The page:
While attending the Institute, Plaintiff encountered what he describes as a "shell game" with his coursework. Specifically, he claims:
[A] shell game [was] played with courses between 1997-1998 where [an] administrator would register plaintiff for same class previously taken under different name citing previous course load now defunct under alleged new curriculum. This occurred twice[.] (Doc. No. 3 at 6.) It is unclear whether this "shell game" happened two or three times because Plaintiff alleges elsewhere in the Complaint that these circumstances occurred "2-3 times." (Id. at 5.) Regardless, these classes were recommended to Plaintiff by a student administrator named Michael Santispirit. (Id.) After Plaintiff paid for and successfully completed the courses, Santispirit later informed Plaintiff that the credits from those classes "were defunct and not applicable towards graduation." (Id.)
After graduating from the Art Institute, Plaintiff experienced difficulties with utilizing his degree: he could not transfer his credits to another school, and he could not find employment in graphic design. In relation to these two problems, the Complaint states:
FRAUD - Discovered 9/12/2011 per discovery of new information in 2011 2000-2011 But refused by the Art Institute of Philadelphia and other parties Denied.
All attempts to gather information were blocked/denied.
(Doc. No. 3 at 5.)
In 2000, when Plaintiff decided to transfer his degree for the first time, he tried to obtain "information" from the Registrar of the Art Institute in the form of a list of other schools that would accept credits from his associate's degree. (Doc. No. 3 at 5; Doc. No. 16 at 6.) He claims that he sought the information from "2000-2011" but was consistently denied being given the list he was requesting. (Doc. No. 3 at 5.) In July 2007, Plaintiff again asked the Art Institute for a list of schools to which he could transfer his credits. (Doc. No. 16 at 4.) That same month, Plaintiff received an email response from Adriane Medford, an Art Institute of Philadelphia representative, who told Plaintiff that "the list did NOT EXIST until 2003 and that it was only for high school students and a specific major, Multimedia." (Doc. No. 34 at 4.) As a part of his supporting exhibits, Plaintiff has provided what appears to be a copy of this email, which states in full as follows:
In 1999 the list did not exist. Articulation began in 2003.
*NOTE* Information newly discovered was previously requested
The articulation agreements that we have in effect as of now are a little over 95% High Schools who are able to have transfer of credits come into AiPH. The few universities we have do not take in our credits but we articulate their credits into our programs. In 2004 we articulated with Bloomsburg University where our Multimedia Web Design Bachelor of Science would fully transfer in and a student with a gpa of 3.0 would be able to go into their Master's Degree program. However we no longer offer Multimedia Web Design and we are currently seeking to update that as well. Adriane Medford (Doc. No. 39 at 25.)*fn8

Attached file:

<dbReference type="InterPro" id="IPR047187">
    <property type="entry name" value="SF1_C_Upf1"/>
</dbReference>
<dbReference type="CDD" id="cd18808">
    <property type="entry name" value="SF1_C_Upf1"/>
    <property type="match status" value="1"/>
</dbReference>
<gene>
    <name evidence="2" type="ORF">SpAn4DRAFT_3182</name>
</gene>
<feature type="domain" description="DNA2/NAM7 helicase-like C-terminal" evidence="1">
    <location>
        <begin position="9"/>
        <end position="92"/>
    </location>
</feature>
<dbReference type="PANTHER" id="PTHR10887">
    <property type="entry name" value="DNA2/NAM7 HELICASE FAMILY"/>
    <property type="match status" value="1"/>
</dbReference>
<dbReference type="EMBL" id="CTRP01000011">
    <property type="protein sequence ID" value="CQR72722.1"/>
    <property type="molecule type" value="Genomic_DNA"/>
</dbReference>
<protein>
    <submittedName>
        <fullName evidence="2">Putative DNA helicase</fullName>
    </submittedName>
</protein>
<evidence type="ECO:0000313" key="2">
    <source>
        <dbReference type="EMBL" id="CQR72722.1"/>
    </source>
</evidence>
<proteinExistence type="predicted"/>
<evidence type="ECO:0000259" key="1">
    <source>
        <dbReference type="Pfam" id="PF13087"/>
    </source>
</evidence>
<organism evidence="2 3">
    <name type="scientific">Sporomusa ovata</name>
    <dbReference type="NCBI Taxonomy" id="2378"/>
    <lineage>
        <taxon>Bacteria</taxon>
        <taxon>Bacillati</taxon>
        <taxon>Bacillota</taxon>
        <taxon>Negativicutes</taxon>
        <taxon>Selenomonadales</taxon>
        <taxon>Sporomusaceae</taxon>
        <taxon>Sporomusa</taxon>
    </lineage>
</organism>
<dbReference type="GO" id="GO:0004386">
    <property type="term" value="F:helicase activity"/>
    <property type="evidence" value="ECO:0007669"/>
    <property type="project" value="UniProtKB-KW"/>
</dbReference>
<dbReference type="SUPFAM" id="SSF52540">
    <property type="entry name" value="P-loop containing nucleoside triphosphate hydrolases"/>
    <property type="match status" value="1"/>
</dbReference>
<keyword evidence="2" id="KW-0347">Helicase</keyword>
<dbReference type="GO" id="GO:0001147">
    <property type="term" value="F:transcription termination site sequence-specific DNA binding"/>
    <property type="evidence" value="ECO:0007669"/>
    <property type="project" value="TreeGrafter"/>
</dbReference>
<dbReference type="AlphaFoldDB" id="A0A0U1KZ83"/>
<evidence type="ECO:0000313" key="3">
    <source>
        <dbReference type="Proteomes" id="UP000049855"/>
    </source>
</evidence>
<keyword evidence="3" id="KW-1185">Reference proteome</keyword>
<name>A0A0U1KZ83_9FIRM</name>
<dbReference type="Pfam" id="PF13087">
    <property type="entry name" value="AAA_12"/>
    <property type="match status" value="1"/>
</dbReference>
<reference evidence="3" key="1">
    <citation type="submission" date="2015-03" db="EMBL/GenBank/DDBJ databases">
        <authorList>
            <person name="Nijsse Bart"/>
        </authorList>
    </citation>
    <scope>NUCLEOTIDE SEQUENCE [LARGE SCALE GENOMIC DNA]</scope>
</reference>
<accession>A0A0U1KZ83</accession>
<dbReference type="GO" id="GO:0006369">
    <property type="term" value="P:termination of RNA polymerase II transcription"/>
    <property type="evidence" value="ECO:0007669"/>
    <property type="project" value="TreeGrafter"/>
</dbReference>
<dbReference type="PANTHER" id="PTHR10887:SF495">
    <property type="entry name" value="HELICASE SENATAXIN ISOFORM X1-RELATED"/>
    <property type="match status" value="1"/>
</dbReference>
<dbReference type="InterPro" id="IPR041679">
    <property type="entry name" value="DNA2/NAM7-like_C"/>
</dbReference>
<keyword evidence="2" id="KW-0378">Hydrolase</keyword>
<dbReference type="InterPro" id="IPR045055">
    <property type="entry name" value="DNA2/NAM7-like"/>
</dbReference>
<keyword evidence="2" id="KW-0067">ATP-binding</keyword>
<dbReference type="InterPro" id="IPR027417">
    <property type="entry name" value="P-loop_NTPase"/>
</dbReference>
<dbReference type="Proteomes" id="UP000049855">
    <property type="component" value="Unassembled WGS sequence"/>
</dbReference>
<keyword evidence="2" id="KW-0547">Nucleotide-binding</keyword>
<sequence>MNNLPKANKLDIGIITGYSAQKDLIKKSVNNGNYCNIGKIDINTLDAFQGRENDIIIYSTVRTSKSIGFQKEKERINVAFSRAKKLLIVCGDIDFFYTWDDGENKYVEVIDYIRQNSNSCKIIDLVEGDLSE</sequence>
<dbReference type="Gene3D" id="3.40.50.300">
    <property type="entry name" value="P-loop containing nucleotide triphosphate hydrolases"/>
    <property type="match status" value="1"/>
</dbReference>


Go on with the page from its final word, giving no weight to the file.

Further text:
The Complaint alleges that this "[i]nformation was refused from 2000-2007," and according to Plaintiff, it was "finally given to [him] via 3rd party by way of the US Dept of Education . . . ." (Doc. No. 3 at 6.) In January 2011, Debra Wiley, a representative of the U.S. DOE, emailed Plaintiff that she would "send copies of the lists with a letter responding to your overall concerns." (Doc. No. 39 at 23.) Wiley's email also noted that, upon her review of the articulation agreements referenced in the Art Institute of Philadelphia catalogs for 1996-1998, it was "clear that transferability of credits was up to the receiving institution." (Id.) She also alerted Plaintiff that, "As with other information cautioning about transferability of credits, notations on each list reiterate that the individual agreements vary and are subject to change." (Id.) Plaintiff claims that he did not receive copies of the lists from Wiley until September 2011. (Doc. No. 16 at 4; see Doc. No. 34 at 4.) He also alleges that the information he received from Wiley "proves [that the] email received by Adrienne [sic] Medford of the Art Institute of Philadelphia to be true and correct." (Doc. No. 3 at 6.)
Plaintiff also had difficulty finding employment after graduating from the Art Institute, and as a result, he complained to various individuals and entities, including Defendants, beginning in 2001. (Id. at 6; Doc. No. 16 at 2, 5; Doc. No. 34 at 3.) When Plaintiff attempted to obtain information about the degree he earned from the Art Institute, he claims that all Defendants impeded his efforts by denying him the requested information. (Doc. No. 3 at 7.) He also claims that Defendants deterred his efforts by failing to address his concerns and hindering investigation by other parties. (Id.)
Because Defendants Congressman Fattah, Senator Snowe, the PA DOE, and the U.S. DOE did not launch investigations into the Art Institute or EDMC after Plaintiff submitted complaints, Plaintiff alleges that they neglected their duties to him as a citizen and therefore "infringed upon [his] rights per the US Constitution and the Declaration of Independence." (Doc. No. 34 at 13.) Plaintiff further alleges that Senator Snowe did not investigate his concerns because of her personal ties to EDMC: her husband, John R. McKernan, Jr., is Chairman of the Board of Directors at EDMC. (Doc. No. 17 at 3.)
According to Plaintiff, Defendants caused him to suffer damages in the amount of $12 million. He claims that Defendants' actions over a twelve-year period have caused him to be subjected to inaccurate credit reporting and damage to his credit standing, threats of wage garnishment by Sallie Mae, loss of time generally, loss of time in school, loss of income, loss of earning potential, loss of opportunities, financial expenses and filing fees, loss of wages, "threat of legal rights imposed," stress, political ostracization, no assistance from elected government officials, debt of more than $100,000 and penalties of more than $50,000.*fn9 (Doc. No. 3 at 8.)
In a responsive brief, Plaintiff requests additional relief. (Doc. No. 34 at 4.) They include: